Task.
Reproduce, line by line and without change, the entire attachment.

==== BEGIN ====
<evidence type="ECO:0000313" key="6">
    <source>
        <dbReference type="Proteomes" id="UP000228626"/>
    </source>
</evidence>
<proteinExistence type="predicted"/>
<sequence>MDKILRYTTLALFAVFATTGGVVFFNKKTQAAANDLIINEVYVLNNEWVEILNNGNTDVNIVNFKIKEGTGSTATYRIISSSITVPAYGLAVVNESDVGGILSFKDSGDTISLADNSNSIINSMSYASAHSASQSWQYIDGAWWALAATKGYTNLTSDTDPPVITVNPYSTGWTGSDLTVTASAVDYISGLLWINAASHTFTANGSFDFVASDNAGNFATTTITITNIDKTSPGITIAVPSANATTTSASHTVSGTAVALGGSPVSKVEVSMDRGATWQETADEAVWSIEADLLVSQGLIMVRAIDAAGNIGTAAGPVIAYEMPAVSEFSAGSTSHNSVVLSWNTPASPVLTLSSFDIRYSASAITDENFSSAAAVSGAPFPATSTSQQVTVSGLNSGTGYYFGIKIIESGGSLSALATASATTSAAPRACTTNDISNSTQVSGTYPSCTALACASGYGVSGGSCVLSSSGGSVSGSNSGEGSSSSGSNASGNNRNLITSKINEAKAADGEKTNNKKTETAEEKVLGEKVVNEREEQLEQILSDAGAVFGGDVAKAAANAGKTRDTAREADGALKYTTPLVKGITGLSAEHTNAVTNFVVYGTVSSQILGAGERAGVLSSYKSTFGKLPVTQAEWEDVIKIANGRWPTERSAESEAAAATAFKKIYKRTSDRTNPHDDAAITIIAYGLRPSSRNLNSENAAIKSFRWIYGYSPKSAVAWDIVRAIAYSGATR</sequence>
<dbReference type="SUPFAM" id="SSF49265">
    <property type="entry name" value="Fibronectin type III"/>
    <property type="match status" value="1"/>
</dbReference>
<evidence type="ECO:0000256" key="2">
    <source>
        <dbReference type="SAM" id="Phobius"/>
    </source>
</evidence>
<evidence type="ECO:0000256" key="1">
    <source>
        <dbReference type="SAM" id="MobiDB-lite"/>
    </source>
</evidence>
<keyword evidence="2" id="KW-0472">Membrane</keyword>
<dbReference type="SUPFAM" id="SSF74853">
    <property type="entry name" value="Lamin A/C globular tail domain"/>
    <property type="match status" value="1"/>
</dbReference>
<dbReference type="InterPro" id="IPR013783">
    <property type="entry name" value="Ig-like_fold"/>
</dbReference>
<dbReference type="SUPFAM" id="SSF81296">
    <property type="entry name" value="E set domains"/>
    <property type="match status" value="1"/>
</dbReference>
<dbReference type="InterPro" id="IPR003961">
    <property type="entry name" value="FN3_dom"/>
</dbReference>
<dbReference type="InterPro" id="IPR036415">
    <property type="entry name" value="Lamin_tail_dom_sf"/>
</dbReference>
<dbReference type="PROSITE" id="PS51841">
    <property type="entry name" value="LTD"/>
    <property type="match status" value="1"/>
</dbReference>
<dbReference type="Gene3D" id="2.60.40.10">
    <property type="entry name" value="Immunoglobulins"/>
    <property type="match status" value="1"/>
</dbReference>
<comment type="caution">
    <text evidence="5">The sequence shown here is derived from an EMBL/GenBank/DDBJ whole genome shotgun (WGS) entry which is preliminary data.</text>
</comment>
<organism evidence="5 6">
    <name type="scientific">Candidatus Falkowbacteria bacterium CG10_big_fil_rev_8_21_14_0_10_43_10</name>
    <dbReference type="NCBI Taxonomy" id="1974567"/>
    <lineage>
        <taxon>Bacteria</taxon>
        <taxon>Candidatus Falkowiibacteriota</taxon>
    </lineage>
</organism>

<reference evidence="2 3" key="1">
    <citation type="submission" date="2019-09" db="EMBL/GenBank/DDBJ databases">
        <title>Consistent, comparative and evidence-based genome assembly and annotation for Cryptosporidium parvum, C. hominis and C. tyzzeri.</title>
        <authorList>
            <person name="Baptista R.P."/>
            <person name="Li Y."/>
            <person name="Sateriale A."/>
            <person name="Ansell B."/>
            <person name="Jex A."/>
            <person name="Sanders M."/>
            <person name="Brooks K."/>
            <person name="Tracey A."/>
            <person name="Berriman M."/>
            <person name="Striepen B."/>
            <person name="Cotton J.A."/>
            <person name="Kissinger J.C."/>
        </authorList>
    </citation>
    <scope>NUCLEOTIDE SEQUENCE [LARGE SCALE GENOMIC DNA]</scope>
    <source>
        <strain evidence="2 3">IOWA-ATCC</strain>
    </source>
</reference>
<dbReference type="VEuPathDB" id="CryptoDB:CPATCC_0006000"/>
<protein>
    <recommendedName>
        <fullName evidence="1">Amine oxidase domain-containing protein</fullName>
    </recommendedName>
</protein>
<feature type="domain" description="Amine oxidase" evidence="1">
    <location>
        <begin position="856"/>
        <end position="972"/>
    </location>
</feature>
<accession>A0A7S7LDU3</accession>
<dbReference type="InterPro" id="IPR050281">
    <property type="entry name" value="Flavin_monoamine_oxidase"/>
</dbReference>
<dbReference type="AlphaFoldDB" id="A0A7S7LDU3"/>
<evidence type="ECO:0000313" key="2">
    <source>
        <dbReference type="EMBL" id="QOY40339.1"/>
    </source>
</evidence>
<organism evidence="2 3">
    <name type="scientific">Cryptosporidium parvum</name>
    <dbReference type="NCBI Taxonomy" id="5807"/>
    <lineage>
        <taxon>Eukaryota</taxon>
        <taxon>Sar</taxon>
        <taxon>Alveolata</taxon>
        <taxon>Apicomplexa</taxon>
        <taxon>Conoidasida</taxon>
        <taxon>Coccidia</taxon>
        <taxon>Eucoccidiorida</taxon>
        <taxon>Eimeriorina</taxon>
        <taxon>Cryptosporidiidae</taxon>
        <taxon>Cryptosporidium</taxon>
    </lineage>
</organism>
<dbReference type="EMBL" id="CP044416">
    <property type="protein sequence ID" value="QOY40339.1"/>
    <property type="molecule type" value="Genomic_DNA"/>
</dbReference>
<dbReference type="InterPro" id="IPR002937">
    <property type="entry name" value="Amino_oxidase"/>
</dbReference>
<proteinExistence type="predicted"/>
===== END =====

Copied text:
<evidence type="ECO:0000313" key="6">
    <source>
        <dbReference type="Proteomes" id="UP000228626"/>
    </source>
</evidence>
<proteinExistence type="predicted"/>
<sequence>MDKILRYTTLALFAVFATTGGVVFFNKKTQAAANDLIINEVYVLNNEWVEILNNGNTDVNIVNFKIKEGTGSTATYRIISSSITVPAYGLAVVNESDVGGILSFKDSGDTISLADNSNSIINSMSYASAHSASQSWQYIDGAWWALAATKGYTNLTSDTDPPVITVNPYSTGWTGSDLTVTASAVDYISGLLWINAASHTFTANGSFDFVASDNAGNFATTTITITNIDKTSPGITIAVPSANATTTSASHTVSGTAVALGGSPVSKVEVSMDRGATWQETADEAVWSIEADLLVSQGLIMVRAIDAAGNIGTAAGPVIAYEMPAVSEFSAGSTSHNSVVLSWNTPASPVLTLSSFDIRYSASAITDENFSSAAAVSGAPFPATSTSQQVTVSGLNSGTGYYFGIKIIESGGSLSALATASATTSAAPRACTTNDISNSTQVSGTYPSCTALACASGYGVSGGSCVLSSSGGSVSGSNSGEGSSSSGSNASGNNRNLITSKINEAKAADGEKTNNKKTETAEEKVLGEKVVNEREEQLEQILSDAGAVFGGDVAKAAANAGKTRDTAREADGALKYTTPLVKGITGLSAEHTNAVTNFVVYGTVSSQILGAGERAGVLSSYKSTFGKLPVTQAEWEDVIKIANGRWPTERSAESEAAAATAFKKIYKRTSDRTNPHDDAAITIIAYGLRPSSRNLNSENAAIKSFRWIYGYSPKSAVAWDIVRAIAYSGATR</sequence>
<dbReference type="SUPFAM" id="SSF49265">
    <property type="entry name" value="Fibronectin type III"/>
    <property type="match status" value="1"/>
</dbReference>
<evidence type="ECO:0000256" key="2">
    <source>
        <dbReference type="SAM" id="Phobius"/>
    </source>
</evidence>
<evidence type="ECO:0000256" key="1">
    <source>
        <dbReference type="SAM" id="MobiDB-lite"/>
    </source>
</evidence>
<keyword evidence="2" id="KW-0472">Membrane</keyword>
<dbReference type="SUPFAM" id="SSF74853">
    <property type="entry name" value="Lamin A/C globular tail domain"/>
    <property type="match status" value="1"/>
</dbReference>
<dbReference type="InterPro" id="IPR013783">
    <property type="entry name" value="Ig-like_fold"/>
</dbReference>
<dbReference type="SUPFAM" id="SSF81296">
    <property type="entry name" value="E set domains"/>
    <property type="match status" value="1"/>
</dbReference>
<dbReference type="InterPro" id="IPR003961">
    <property type="entry name" value="FN3_dom"/>
</dbReference>
<dbReference type="InterPro" id="IPR036415">
    <property type="entry name" value="Lamin_tail_dom_sf"/>
</dbReference>
<dbReference type="PROSITE" id="PS51841">
    <property type="entry name" value="LTD"/>
    <property type="match status" value="1"/>
</dbReference>
<dbReference type="Gene3D" id="2.60.40.10">
    <property type="entry name" value="Immunoglobulins"/>
    <property type="match status" value="1"/>
</dbReference>
<comment type="caution">
    <text evidence="5">The sequence shown here is derived from an EMBL/GenBank/DDBJ whole genome shotgun (WGS) entry which is preliminary data.</text>
</comment>
<organism evidence="5 6">
    <name type="scientific">Candidatus Falkowbacteria bacterium CG10_big_fil_rev_8_21_14_0_10_43_10</name>
    <dbReference type="NCBI Taxonomy" id="1974567"/>
    <lineage>
        <taxon>Bacteria</taxon>
        <taxon>Candidatus Falkowiibacteriota</taxon>
    </lineage>
</organism>

<reference evidence="2 3" key="1">
    <citation type="submission" date="2019-09" db="EMBL/GenBank/DDBJ databases">
        <title>Consistent, comparative and evidence-based genome assembly and annotation for Cryptosporidium parvum, C. hominis and C. tyzzeri.</title>
        <authorList>
            <person name="Baptista R.P."/>
            <person name="Li Y."/>
            <person name="Sateriale A."/>
            <person name="Ansell B."/>
            <person name="Jex A."/>
            <person name="Sanders M."/>
            <person name="Brooks K."/>
            <person name="Tracey A."/>
            <person name="Berriman M."/>
            <person name="Striepen B."/>
            <person name="Cotton J.A."/>
            <person name="Kissinger J.C."/>
        </authorList>
    </citation>
    <scope>NUCLEOTIDE SEQUENCE [LARGE SCALE GENOMIC DNA]</scope>
    <source>
        <strain evidence="2 3">IOWA-ATCC</strain>
    </source>
</reference>
<dbReference type="VEuPathDB" id="CryptoDB:CPATCC_0006000"/>
<protein>
    <recommendedName>
        <fullName evidence="1">Amine oxidase domain-containing protein</fullName>
    </recommendedName>
</protein>
<feature type="domain" description="Amine oxidase" evidence="1">
    <location>
        <begin position="856"/>
        <end position="972"/>
    </location>
</feature>
<accession>A0A7S7LDU3</accession>
<dbReference type="InterPro" id="IPR050281">
    <property type="entry name" value="Flavin_monoamine_oxidase"/>
</dbReference>
<dbReference type="AlphaFoldDB" id="A0A7S7LDU3"/>
<evidence type="ECO:0000313" key="2">
    <source>
        <dbReference type="EMBL" id="QOY40339.1"/>
    </source>
</evidence>
<organism evidence="2 3">
    <name type="scientific">Cryptosporidium parvum</name>
    <dbReference type="NCBI Taxonomy" id="5807"/>
    <lineage>
        <taxon>Eukaryota</taxon>
        <taxon>Sar</taxon>
        <taxon>Alveolata</taxon>
        <taxon>Apicomplexa</taxon>
        <taxon>Conoidasida</taxon>
        <taxon>Coccidia</taxon>
        <taxon>Eucoccidiorida</taxon>
        <taxon>Eimeriorina</taxon>
        <taxon>Cryptosporidiidae</taxon>
        <taxon>Cryptosporidium</taxon>
    </lineage>
</organism>
<dbReference type="EMBL" id="CP044416">
    <property type="protein sequence ID" value="QOY40339.1"/>
    <property type="molecule type" value="Genomic_DNA"/>
</dbReference>
<dbReference type="InterPro" id="IPR002937">
    <property type="entry name" value="Amino_oxidase"/>
</dbReference>
<proteinExistence type="predicted"/>